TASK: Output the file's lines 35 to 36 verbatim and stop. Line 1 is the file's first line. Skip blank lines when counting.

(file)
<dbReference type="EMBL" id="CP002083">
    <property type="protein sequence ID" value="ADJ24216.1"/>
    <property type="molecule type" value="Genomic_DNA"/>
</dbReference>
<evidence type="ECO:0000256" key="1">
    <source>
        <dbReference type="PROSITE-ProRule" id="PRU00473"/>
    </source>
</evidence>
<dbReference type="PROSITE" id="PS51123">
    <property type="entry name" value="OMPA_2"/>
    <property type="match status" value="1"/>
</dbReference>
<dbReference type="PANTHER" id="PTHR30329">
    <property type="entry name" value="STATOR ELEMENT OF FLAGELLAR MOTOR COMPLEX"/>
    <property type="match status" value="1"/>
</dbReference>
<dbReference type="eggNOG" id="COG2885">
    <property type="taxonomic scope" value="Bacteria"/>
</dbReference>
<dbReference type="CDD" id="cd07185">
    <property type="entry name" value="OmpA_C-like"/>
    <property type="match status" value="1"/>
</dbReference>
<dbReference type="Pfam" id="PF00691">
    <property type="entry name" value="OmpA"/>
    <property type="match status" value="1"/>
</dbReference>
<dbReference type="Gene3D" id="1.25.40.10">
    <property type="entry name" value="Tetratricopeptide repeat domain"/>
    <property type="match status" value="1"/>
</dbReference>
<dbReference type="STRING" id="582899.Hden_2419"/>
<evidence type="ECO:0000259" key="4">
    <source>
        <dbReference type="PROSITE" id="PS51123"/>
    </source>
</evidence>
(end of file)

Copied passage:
    <source>
        <dbReference type="PROSITE" id="PS51123"/>